Sam Presti hired P.J. Carlesimo — remember him? — in July 2007 to coach the Seattle SuperSonics.
P.J. lasted one year in Seattle and 13 games in Oklahoma City, where his Thunder went 1-12.
But Carlesimo could spot a man who knew what he was doing. That summer almost four years ago, Carlesimo talked about the boy wonder, the 30-year-old Presti, who had been handed the reins of an NBA franchise.
“Sam is the key to the whole thing,” Carlesimo said. “He's got a very definite plan of how he wants to build. He wants to play defense. He wants to have good people. So much of it is stuff he's seen first-hand that he knows works over the long haul.”
The Presti Plan. We heard about it when this team was in Seattle, we heard about it incessantly when this team moved to town and we heard about it when the Thunder stunk.
We don't hear about it so much anymore. But we should. The Thunder has been, with Miami and Dallas, the most impressive team in these NBA playoffs. The Thunder leads its series against Denver 2-0, and what we see is the Presti Plan bearing bountiful fruit.
Carlesimo had most of the plan down pat.
Defense first, and if anyone had forgotten, the trade for Kendrick Perkins reminded us all.
And good people. That doesn't mean all choir boys. That means staying off the police blotter and staying in the gymnasium. Example, you think Russell Westbrook is lucking in all those 3-pointers? No. He was a great athlete and a good player who in two short years has made himself into a great player.
But the Presti Plan to rebuild this franchise also included two more cornerstones.
* Don't overpay. A market like Oklahoma City can't sustain success unless the organization is fiscally responsible, and Presti has spent wisely. Clay Bennett and Co. opened the armored car for Kevin Durant, but the Thunder signed Thabo Sefolosha, Nick Collison and Perkins to reasonable contracts. That means the Thunder has a fighting chance to keep its budding stars.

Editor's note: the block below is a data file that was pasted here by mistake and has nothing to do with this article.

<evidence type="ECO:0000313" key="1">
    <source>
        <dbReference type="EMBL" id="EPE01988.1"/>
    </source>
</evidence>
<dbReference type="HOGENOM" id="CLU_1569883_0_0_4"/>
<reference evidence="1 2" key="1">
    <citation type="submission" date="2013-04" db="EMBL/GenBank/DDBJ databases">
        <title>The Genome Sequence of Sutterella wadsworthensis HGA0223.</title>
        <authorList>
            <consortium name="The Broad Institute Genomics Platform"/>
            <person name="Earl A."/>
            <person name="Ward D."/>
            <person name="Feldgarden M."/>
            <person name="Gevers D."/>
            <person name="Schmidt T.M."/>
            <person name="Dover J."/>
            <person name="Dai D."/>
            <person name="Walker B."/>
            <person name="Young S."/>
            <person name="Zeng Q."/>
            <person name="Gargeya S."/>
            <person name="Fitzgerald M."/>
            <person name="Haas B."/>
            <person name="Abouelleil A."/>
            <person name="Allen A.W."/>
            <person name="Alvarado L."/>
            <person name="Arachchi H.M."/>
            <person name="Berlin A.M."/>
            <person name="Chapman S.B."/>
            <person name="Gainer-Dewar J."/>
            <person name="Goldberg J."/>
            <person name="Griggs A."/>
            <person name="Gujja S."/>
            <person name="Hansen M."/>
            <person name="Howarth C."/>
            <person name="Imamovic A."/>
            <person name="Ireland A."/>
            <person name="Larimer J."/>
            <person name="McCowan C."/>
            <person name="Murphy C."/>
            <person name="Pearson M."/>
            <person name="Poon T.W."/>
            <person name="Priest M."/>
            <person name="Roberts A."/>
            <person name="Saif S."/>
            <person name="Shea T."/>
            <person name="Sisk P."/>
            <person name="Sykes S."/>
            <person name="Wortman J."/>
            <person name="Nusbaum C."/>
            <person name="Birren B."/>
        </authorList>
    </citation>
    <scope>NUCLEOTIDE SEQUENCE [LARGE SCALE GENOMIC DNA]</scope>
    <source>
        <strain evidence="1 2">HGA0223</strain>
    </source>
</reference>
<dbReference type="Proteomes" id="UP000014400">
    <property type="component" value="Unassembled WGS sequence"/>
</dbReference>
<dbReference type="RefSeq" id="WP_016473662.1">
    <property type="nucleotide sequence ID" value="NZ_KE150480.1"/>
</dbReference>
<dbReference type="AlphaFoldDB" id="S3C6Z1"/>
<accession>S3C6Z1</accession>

* Don't panic. Don't cash in long-term viability for short-team thrills.
“It's not easy in this league,” said Thunder coach Scotty Brooks. “We've had some tough times. Some guys want to make a quick fix. He wasn't one who drifted down that path. He was focused on building a team that would last. We take pride in that.”
Presti always had the future in mind. Thinking ahead is how through trades he turned Johan Petro into Thabo Sefolosha and Kurt Thomas into Serge Ibaka. Managing the NBA payroll cap is how Presti signed Perkins to a $34.8-million, four-year contract extension after the Celtics couldn't offer near that kind of money.
“He's been excellent, building the moves he made for us,” Durant said. “Trading away Jeff Green? That's a bold move.”
Durant said Presti should rival Pat Riley for NBA executive of the year, though I told Durant that Dwyane Wade was the Heat's executive of the year.
Presti learned his craft in the San Antonio organization and has used the Spurs' model for the Thunder.
“I was positive Sam was going to turn the franchise around,” said the Thunder's Nazr Mohammed, who arrived in February via trade from Charlotte but who played on San Antonio's NBA title team in 2005, when Presti was working for the Spurs. “He had a plan. He had a formula, similar to what they did in San Antonio.
“Real smart guy. I was excited for him. San Antonio, they put together a great group of smart guys.”
It does help when you're smarter than the average bear. Truth is, Presti has outfoxed a bunch of NBA general managers, not so much in one-sided trades, but in having cap space that allowed Presti to obtain talent other teams couldn't afford.
Intelligence is the catchword when people discuss Presti.
“He's a lot smarter than me,” Brooks said. “He uses words I need help understanding.”
But Presti has more than smarts. He has drive.
“You can tell he has a passion for his job,” Brooks said. “He practices what he talks about. He's a worker. He's diligent on his work.”
Brooks jokes that the first time he and Presti saw each other, they probably thought the same thing. “Who's that ballboy?”
Brooks had a youthful look when he was a journeyman point guard. Now Brooks coaches a youthful ballteam that is the talk of the NBA, thanks to a man with a plan.
Berry Tramel: Berry can be reached at (405) 760-8080 or at email@example.com. He can be heard Monday through Friday from 4:40-5:20 p.m. on The Sports Animal radio network, including AM-640 and FM-98.1. You can also view his personality page at newsok.com/berrytramel.